The book will examine climate change legislation, emphasizing carbon trading schemes and their impact on the operations of energy companies. As cap-and-trade systems continue to develop worldwide, energy companies are faced with a growing carbon risk that forces them to better understand their specific regulatory situation and the costs that will be imposed upon them by new cap-and-trade markets. As these emissions trading schemes vary in scope, intensity, and complexity, the text will examine in-depth the economic effects of various elements of a cap-and-trade system.

After examining the preceding areas of interest, the book will present recent research on the financial and environmental effects of price regulation and enforcement strategy. These issues apply to a wide number of industries, and the current body of research includes a number of recent advances. Designing an optimal enforcement policy to encourage emissions abatement is crucial to the success of a cap-and-trade system, while complex enforcement strategies can become burdensome and detrimental to economic growth. In addition, proper regulation of prices can become overly complex and even detrimental to reducing environmental externalities. The text will examine an underlying theme of much of the recent research, wherein modern environmental policy is a battle between complexity creep, environmental protection, and consumer well-being.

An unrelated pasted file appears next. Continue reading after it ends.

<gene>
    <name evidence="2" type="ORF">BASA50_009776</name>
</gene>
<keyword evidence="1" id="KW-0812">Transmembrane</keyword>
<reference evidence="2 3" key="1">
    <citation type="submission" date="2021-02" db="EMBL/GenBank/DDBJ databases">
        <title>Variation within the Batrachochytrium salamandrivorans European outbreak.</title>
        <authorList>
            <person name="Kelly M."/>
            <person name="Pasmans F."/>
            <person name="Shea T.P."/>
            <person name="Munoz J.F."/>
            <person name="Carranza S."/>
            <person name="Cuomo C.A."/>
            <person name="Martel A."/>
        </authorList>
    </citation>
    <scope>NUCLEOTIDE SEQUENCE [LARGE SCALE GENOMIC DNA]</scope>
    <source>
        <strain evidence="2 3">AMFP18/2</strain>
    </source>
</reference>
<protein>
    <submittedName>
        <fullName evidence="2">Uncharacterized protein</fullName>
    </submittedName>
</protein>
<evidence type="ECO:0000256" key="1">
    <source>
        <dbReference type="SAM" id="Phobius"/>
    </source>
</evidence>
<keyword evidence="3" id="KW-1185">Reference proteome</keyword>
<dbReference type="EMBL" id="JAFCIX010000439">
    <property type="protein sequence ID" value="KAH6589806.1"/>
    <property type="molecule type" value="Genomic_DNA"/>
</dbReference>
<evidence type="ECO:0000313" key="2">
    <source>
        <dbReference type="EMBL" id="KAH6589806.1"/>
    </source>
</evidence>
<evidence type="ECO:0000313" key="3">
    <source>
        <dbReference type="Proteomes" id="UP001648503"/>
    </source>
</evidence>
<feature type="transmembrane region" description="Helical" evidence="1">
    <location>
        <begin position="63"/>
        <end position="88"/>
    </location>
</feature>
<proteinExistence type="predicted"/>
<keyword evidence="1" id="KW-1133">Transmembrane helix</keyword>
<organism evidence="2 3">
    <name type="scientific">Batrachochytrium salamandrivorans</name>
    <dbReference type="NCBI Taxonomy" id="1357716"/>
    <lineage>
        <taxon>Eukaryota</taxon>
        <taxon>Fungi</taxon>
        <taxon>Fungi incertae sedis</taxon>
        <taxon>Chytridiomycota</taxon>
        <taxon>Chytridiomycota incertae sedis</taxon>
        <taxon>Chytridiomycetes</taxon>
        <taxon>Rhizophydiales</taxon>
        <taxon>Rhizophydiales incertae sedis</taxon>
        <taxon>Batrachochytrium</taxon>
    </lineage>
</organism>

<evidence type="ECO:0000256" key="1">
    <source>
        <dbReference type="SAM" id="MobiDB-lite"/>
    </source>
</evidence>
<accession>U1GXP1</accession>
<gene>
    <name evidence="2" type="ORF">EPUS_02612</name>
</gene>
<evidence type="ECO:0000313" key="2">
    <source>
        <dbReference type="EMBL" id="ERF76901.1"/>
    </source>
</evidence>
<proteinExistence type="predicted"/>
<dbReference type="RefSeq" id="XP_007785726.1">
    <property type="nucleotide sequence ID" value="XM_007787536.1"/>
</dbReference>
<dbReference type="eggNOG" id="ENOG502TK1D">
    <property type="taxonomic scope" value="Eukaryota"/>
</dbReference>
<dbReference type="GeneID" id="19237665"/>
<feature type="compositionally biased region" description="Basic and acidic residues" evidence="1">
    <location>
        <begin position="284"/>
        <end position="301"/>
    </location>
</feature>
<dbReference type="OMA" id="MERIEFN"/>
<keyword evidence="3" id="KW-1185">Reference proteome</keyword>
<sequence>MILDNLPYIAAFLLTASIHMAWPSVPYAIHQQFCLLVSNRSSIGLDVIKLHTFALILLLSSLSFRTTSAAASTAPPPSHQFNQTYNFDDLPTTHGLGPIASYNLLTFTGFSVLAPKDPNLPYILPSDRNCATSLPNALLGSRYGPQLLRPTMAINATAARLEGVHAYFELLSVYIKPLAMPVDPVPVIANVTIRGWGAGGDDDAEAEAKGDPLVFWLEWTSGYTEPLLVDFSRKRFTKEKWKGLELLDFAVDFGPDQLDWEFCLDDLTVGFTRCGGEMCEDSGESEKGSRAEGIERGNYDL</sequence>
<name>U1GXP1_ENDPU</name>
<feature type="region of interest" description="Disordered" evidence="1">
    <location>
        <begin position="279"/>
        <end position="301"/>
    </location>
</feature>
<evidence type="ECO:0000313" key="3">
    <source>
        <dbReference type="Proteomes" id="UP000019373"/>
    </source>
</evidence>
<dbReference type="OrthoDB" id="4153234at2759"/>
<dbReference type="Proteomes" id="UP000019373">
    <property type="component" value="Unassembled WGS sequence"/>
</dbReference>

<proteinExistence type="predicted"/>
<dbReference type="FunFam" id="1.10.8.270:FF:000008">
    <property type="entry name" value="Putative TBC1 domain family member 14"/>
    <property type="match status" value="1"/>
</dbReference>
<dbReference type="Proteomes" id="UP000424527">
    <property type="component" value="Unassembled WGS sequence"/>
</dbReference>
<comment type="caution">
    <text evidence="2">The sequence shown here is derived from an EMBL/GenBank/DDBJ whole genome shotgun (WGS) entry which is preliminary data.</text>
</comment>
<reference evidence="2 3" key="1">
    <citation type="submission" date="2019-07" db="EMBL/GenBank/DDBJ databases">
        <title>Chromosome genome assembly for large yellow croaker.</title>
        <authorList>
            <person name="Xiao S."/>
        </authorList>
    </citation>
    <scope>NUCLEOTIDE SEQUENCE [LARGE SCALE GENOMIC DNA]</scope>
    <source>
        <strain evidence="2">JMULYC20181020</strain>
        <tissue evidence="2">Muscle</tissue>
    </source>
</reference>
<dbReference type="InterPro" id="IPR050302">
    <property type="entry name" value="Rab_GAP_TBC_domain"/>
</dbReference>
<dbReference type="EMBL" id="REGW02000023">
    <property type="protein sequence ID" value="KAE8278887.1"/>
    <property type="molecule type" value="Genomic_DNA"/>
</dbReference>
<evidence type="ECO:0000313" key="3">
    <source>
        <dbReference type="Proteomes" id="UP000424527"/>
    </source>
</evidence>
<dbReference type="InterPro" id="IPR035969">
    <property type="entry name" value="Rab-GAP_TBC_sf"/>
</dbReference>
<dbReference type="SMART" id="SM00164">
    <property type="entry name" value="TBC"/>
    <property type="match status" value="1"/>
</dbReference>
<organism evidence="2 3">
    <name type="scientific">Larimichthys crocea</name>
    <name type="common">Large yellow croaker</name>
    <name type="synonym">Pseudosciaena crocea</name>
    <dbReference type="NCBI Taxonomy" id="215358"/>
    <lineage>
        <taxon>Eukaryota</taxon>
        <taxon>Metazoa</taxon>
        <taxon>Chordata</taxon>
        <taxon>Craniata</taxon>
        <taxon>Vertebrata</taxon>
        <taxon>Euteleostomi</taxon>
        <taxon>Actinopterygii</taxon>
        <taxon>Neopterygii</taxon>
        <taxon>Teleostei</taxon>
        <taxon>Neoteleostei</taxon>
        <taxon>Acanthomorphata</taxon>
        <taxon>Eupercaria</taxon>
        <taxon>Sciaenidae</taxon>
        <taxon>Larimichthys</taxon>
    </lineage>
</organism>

The final section of the text will examine the status of international environmental regulation. There are a large number of proponents of an increased role of international agencies in standardizing and regulating economic policy. Nations have numerous objections to increased regulation based on how disadvantaged their home firms would be. This last section provides an important glance at the future of environmental legislation, as international cooperation continues to grow in importance.